Defeating Disk Encryption - gHacks Tech News

Defeating Disk Encryption

I discovered an interesting video at Hack a Day from the University of Princeton demonstrating how to break disk encryption using so called RAM Dumps. This basically takes into account that the encryption key is stored in RAM. While most disk encryption mechanisms are vulnerable while the computer is on or in sleep mode some are even vulnerable when powered off.

What the researchers did was to boot the computer from an USB drive that loads a RAM dumping program. Tests conducted by the University of Princeton showed that it took between seconds and minutes before data that was stored in RAM was completely erased. The RAM also vanished in a predictable manner.

It's interesting to see that cooling the RAM down to minus 50 degrees prolonged the time the data was readable, it was clearly readable after ten minutes. It's a very interesting video in my opinion.

If you never thought about using a BIOS password and disabling booting from USB devices and CD / DVD before you should start thinking about it right now. That is if you use disk encryption.

Physical access to the PC is obviously required for this method, and that requires some level of preparedness on behalf of the people who try to dump the RAM and extract the encryption key this way. There is no sure fire way to protect the system against this attack if the attackers are prepared. While you can add a BIOS password to the PC and block booting from USB drives or CD and DVDs, it is still possible to take the RAM out of the attacked PC to insert it into a portable reading station or even another PC or mobile device.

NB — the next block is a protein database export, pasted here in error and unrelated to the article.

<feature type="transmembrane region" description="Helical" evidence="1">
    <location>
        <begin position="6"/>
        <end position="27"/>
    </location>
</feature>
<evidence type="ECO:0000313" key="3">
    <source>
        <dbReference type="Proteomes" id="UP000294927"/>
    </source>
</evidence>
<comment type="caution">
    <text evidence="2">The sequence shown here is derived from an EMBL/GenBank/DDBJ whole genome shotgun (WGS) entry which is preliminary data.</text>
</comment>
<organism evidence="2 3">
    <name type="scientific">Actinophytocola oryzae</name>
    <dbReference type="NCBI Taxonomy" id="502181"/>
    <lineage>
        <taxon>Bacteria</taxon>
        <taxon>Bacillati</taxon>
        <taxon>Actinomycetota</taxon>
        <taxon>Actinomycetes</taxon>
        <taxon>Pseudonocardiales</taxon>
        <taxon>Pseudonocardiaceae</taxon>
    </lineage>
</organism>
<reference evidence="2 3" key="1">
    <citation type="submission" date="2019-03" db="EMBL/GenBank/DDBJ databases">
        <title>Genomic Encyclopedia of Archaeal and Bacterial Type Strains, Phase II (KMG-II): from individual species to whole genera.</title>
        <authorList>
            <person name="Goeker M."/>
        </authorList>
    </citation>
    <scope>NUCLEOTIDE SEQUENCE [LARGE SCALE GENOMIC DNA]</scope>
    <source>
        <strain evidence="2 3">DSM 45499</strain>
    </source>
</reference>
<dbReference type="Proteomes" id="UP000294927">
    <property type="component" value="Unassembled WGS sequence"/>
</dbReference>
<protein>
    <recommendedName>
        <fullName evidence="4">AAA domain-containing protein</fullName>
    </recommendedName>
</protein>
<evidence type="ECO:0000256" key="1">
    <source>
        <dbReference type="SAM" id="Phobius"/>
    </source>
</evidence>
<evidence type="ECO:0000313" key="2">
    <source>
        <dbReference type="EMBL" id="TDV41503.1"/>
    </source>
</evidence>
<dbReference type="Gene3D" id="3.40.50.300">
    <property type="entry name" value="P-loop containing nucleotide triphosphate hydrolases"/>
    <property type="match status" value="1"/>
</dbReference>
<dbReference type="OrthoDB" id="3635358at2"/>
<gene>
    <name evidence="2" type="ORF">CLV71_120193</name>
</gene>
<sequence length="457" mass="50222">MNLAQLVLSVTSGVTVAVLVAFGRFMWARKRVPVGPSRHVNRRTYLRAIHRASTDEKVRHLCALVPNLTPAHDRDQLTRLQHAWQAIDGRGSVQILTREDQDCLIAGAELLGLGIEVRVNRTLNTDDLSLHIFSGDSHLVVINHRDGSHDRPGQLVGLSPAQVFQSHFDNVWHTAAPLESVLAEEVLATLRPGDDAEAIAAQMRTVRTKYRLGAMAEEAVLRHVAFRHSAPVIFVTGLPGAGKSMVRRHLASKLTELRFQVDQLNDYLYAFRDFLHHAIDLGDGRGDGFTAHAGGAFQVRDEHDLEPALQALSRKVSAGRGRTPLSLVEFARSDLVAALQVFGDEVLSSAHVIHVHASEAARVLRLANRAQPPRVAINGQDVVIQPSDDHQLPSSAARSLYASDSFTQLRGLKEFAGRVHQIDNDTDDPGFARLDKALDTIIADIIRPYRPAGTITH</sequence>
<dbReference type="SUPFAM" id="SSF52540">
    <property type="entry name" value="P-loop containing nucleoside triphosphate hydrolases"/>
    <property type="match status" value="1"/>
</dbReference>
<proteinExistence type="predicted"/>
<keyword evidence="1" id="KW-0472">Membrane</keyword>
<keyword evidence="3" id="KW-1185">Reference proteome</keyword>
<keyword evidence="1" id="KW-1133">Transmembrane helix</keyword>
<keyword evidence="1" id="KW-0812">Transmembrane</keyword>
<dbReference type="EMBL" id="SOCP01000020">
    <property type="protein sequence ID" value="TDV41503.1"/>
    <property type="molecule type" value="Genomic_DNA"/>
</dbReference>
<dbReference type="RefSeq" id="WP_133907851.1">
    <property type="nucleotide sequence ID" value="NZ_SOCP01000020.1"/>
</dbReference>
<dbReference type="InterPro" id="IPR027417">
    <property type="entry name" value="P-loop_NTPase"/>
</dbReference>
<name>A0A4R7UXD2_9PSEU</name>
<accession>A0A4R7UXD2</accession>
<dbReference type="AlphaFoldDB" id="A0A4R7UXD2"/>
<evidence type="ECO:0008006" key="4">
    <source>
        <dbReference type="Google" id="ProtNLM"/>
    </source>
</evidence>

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  1. Jawwad said on February 25, 2008 at 5:21 pm

    I wonder if they can defeat the TrueCrypt 5.0 encryption using this technique?

  2. Wiegmann said on February 25, 2008 at 6:27 pm

    “If you never thought about using a BIOS password and disabling booting from USB devices and CD / DVD before you should start thinking about it right now. That is if you use disk encryption.”

    <-That doesn’t really help you, if you put the RAM into another computer, like in the video mentionend! The BIOS settings aren’t stored in RAM :-)

  3. Martin said on February 25, 2008 at 7:13 pm

    Hehe you are right of course, but it’s better than nothing :)

  4. Vivek said on July 20, 2008 at 2:44 pm

    wow … that was clever !!! :)

    Probably the next step in encryption would be mapping RAM’s capacitors and deliberately storing the key at different locations and different RAM modules (most of us have dual channel RAMs now, isnt it). Is that even possible??

    Also, adding redundancy to confuse the hacker should be useful too!!

  5. Rarst said on July 20, 2008 at 4:06 pm

    So don’t leave notebook turned on and unattended. Actually this was very good idea even before these possible attacks. :)

  6. jj said on August 5, 2008 at 7:55 am

    I dont think its possible to do this on Drivecrypt before it loads into operating system anyway.

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